Agencies unite to boost cassava production

The United States Agency for International Development (USAID) is partnering with Ehka Agro Farms Limited, a cassava glucose processing farm to empower cassava farmers to increase their yield for both commercial and industrial purposes.

The agency, also working with the International Institute of Tropical Agriculture (IITA), provided a thousand-hectare worth of cassava stems to farmers last year through private public partnership, and supported the processing farm with more raw materials to help the company run on full capacity.

Robin Sanders, the U.S. Ambassador to Nigeria, during a visit to the Ekha Agro Farms in Ogun state on Tuesday, said the collaboration shows how private-public partnership between the U.S. Government and Nigeria is boosting the nation's food security.

The partnership
Ms Sanders argued that with more of such partnerships, the private sector has the power to transform the agriculture industry not only by enhancing food security but also increasing farmers' income.

"It is important that the farmers improve on their activities and their yield in order to enhance their income and provide more food security for the country as this is one of the means through which the country can acquire its dream of food security.

"USAID is ready to help the farmers increase more of their yields and generate more income opportunities than their effort last year because we are willing to expand our activities with the farmers by providing more cassava stems to the farmers.

"This will also encourage the supply to the plant by allowing them have a steady and stable source of raw material to increase their production capacity," Ms Sanders said.

Even though Nigeria is the largest producer of cassava in the world, the crop is rarely used in higher-value commercial food processing as most of it is processed for local food consumption or export.

Sam Osarenkhoe, Managing Director Ekha Agro farms, said the glucose company started operations in 1990 with the importation and sale of feeds and food additives such as amino acids, vitamins and sweeteners before diversifying into the production of glucose syrup using cassava as a major substrate for value addition and economic growth.

"We deviated to producing glucose locally because we realised that there is a local market for it and our dream is to establish a profitable cassava-based glucose syrup factory that will enhance human development and promote economic growth in the host communities."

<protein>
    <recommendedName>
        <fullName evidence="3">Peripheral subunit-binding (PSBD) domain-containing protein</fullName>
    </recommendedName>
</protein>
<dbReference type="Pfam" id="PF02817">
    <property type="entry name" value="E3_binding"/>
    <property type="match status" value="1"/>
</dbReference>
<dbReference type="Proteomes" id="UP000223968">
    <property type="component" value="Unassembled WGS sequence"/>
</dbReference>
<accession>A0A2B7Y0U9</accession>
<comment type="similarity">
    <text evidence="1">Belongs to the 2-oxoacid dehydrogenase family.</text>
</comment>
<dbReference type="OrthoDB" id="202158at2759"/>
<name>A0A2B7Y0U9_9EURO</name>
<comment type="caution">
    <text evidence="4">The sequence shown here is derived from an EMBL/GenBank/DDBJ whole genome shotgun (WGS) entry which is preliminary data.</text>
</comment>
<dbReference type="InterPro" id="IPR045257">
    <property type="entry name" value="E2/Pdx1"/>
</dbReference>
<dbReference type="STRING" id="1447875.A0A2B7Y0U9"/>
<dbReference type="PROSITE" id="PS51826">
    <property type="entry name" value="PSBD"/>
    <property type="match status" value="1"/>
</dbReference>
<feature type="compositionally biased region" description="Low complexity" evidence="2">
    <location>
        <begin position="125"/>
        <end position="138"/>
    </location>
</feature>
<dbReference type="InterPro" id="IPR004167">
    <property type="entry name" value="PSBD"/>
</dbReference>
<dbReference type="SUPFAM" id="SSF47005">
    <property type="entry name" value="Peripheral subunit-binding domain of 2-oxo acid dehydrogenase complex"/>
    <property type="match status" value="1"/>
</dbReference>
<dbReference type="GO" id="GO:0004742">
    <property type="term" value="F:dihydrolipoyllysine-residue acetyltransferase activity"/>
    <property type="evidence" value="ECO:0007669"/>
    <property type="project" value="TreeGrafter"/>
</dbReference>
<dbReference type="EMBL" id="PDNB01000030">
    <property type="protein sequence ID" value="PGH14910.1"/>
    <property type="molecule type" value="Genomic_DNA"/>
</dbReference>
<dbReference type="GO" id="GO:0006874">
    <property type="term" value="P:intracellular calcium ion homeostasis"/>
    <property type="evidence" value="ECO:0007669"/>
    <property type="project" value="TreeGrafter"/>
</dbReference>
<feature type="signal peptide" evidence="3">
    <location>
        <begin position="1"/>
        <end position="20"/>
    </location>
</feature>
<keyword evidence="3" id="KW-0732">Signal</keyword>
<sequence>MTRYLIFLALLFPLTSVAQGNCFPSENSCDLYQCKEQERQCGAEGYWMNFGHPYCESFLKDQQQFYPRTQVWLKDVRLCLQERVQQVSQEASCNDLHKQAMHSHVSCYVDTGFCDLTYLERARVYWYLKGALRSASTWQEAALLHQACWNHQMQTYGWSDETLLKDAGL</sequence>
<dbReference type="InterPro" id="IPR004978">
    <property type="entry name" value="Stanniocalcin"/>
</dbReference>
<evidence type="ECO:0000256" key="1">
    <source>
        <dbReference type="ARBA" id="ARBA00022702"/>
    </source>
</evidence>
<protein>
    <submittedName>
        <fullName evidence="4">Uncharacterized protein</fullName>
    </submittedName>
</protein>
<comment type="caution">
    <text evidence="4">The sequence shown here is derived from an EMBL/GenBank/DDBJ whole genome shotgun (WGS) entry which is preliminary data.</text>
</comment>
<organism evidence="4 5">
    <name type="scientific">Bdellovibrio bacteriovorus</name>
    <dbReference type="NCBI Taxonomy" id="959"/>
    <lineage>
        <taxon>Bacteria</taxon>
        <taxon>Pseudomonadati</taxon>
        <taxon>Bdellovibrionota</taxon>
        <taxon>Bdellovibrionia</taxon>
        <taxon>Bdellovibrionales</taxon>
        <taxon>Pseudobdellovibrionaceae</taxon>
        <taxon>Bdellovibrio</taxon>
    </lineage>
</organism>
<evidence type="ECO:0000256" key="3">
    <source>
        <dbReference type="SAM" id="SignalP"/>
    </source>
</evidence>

Business challenges
However, the shortage of cassava tuber is a major setback hampering the plant's optimum capacity operations.

Yemisi Iranloye, the Executive Director Ekha Agro Farms, added that, "Though at the start there were various other challenges such as the availability of water and power supply as well as marketing. We have been able to overcome most of these problems except those relating to farming, cultivation, harvesting and the market but we are gradually stabilising and solving the problems.

"That is where USAID (markets) comes in and they have been helping us get supply for the raw materials by creating a platform for further investments to meet the demand for the product. We use about 15-20 trucks of cassavas every day for production and we are not yet operating at full capacity," she added.

Ms. Iranloye said the meeting between the ambassador and the farmers will encourage them to cultivate more, as the US agency is planning to assist the farmers cultivate 3,000 hectares this year to make the factory run nonstop and also supply to the end users.

"Right now the company is operating at less than 10 percent capacity and we are hoping that by 2011, after the 3,000 cassava hectares have been harvested we should be producing at about 75 percent capacity," she said.

The company which was originally designed to run on gas is presently been run on 24 hours self generated power supply using diesel, although the use of gas will reduce production costs by 20 to 25 percent.

The factory
Mr. Osarenkhoe said the ultra modern factory was completed at the cost of N3.4 billion in 2007. The project was funded by the Bank of Industry and the Nigerian Export Import (NEXIM) Bank with additional funding from some domestic banks including Zenith Bank, Intercontinental Bank and the Nigeria Agricultural Rural Cooperative Development Bank Ltd.

Ms. Sanders said the U.S. mission in Nigeria will continue to support economic growth, particularly in agriculture, which dovetails with the federal government's objective to ensure food security and reduce poverty among the people.

Ms. Sander said the Ekha Agro-USAID partnership is a successful example of American promotion of commercial agriculture in Nigeria through maximizing agriculture revenue and key enterprise for target site (markets) programme.

Farmers respond

Olaosun Comfort, President, Cassava Growers and Processing Association, Osun State chapter, while commending the collaboration which encourages farmers to cultivate more through the provision of better variety stems, however, identified finance as a major challenge for pre and post cultivation activities. He said most of these activities are still done manually due to lack of funds.

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